Reflexology - A Brief History

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Foot reflexology has been a welcomed complementary therapy for many people since the 1930s as the feet are easily accessible. The history of reflexology as an art of stress reduction based on the theory that the body is reflected on the feet in the shape of the body is the work of two American physicians, Dr. William FitzGerald and Dr. Joe Shelby Riley in the 1920s.

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Dr. William FitzGerald (1872-1942) is credited with being the father of ‘zone therapy’. FitzGerald never published where he became acquainted with the theory of zone therapy nor does he give any credit to original sources preceding his. FitzGerald does not refer to any Oriental influence either. It is known he worked in Vienna beginning around 1899. It is here he may have learned of the use of pressure in medical practice. Upon his return to the United States several years later he discovered that if pressure were applied to the nose, throat and tongue, sensations in particular areas were deadened. This theory could also be applied to other boney areas including the feet and hands and other joints to provide pain relief. Zone therapy divides the body into ten zones—five on each side of the sagittal plane. The hands/arms and feet/legs were also divided into five zones each. Dr. Edwin Bowers in his book co-authored with Dr. FitzGerald, Zone Therapy in 1917 writes that FitzGerald discovered zone therapy in 1909 but gives no indication where he became acquainted with the theory. From 1915 into the early thirties the subject of zone therapy was controversial, but did meet with a certain amount of success with doctors and dentists as a form of pain relief or analgesia.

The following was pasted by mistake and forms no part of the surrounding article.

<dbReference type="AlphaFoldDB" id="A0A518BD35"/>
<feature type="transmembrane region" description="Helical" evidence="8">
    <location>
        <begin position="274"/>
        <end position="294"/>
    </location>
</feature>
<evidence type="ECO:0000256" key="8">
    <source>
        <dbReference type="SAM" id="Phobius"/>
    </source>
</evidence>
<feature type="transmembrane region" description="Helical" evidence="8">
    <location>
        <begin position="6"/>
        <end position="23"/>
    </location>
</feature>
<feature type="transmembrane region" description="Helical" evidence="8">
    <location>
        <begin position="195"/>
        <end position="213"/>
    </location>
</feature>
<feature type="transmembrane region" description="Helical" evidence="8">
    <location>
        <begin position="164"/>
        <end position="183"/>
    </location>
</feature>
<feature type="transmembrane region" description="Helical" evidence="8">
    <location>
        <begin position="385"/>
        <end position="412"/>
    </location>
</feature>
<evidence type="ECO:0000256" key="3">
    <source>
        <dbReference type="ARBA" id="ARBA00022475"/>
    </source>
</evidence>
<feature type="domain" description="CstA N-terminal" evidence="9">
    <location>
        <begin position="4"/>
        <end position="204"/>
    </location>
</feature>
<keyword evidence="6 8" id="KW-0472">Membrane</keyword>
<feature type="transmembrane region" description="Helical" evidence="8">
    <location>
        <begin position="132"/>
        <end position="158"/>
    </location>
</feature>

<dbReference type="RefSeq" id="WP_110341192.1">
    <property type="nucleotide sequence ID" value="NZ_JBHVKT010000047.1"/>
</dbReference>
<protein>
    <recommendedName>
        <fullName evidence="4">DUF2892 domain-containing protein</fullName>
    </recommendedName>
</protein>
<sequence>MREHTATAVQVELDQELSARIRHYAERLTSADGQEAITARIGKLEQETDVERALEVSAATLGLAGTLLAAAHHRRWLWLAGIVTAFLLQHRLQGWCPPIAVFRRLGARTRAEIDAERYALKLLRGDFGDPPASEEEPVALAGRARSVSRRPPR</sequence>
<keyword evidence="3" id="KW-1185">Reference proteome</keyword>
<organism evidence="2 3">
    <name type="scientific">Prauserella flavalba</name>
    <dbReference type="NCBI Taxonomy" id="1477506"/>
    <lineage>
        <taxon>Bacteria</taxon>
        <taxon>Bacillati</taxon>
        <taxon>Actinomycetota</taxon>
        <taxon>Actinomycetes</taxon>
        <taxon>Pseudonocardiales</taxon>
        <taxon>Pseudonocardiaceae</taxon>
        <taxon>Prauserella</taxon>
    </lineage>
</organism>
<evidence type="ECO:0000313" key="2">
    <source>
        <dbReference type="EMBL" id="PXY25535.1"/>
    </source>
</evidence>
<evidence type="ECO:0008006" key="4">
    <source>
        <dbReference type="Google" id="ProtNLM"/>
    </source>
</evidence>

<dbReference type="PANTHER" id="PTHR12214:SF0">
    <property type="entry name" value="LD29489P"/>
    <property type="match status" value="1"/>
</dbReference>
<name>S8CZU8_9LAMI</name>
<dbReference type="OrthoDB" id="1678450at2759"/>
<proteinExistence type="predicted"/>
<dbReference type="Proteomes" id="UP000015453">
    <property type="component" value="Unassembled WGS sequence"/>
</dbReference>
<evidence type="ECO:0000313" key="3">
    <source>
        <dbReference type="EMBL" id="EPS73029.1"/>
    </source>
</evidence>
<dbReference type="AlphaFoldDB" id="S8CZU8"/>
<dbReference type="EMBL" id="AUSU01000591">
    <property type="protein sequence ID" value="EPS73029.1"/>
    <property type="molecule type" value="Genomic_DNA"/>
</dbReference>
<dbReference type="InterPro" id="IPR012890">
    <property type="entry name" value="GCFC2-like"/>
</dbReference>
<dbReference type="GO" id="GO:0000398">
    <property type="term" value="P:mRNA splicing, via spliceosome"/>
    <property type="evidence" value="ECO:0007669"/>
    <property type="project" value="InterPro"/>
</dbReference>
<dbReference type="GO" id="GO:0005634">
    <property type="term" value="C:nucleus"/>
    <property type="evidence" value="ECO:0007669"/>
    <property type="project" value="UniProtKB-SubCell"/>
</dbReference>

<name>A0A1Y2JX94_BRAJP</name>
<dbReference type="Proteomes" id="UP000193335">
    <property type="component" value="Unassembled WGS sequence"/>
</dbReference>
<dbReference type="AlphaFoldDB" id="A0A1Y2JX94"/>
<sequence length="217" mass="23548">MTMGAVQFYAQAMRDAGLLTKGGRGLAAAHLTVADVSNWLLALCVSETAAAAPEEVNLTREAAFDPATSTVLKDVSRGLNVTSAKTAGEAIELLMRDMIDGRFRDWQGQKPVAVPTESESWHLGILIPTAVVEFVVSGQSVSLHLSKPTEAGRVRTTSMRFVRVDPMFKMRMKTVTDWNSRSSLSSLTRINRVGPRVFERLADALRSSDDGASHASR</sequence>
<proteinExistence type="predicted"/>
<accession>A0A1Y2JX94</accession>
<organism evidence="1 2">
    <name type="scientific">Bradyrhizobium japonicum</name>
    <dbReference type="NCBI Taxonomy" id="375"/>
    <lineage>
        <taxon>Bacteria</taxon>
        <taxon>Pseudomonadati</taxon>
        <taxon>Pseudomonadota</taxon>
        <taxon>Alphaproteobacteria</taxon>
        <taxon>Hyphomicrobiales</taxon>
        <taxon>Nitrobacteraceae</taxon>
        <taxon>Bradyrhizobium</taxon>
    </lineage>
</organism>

Dr. Joe Shelby Riley (1856 -1947), trained by Dr. FitzGerald further developed zone therapy by adding eight horizontal divisions to the zones of the feet and hands. His work is accurately the beginning of reflexology as it is known today—that is, reflexes found on the feet and hands that follow the anatomy of the body.

Riley’s work with reflexes and zones also included the hands and ears. Fitzgerald’s work had produced non-electrical applicators to aid in applying pressure. Riley added both electrical tools and developed a manual hooking technique with which to apply pressure.

During the 1930s Eunice D. Ingham (1889-1972) who met Riley as early as 1919 worked for Dr. Riley in St. Petersburg, Florida and continued to refine and improve his work. Eunice’s major contribution to working with reflexes was that alternating pressure, rather than having a numbing effect, stimulated healing. For forty years she lectured and traveled back and forth across the United States. She wrote three books in the process, often using the term ‘compression reflex massage’ though she never envisioned reflexology as part of massage. She saw reflexology as a separate discipline but felt if she used the medical term ‘reflexology’ she could get in trouble with the medical community. Eunice Ingham (Stopfel) limited her book reviews as she called her seminars to cities and towns in the USA and southern Canada. In the 1970s Eunice retired and the lecturing was taken over by her nephew, Dwight Byers who had been touring with her since 1948.

Prior to this it has been claimed reflexology started in such places as Egypt, Tibet, China or Native American Indians. There is no actual proof of this. However, the art and sculptures of indigenous cultures do indicate working on the feet.

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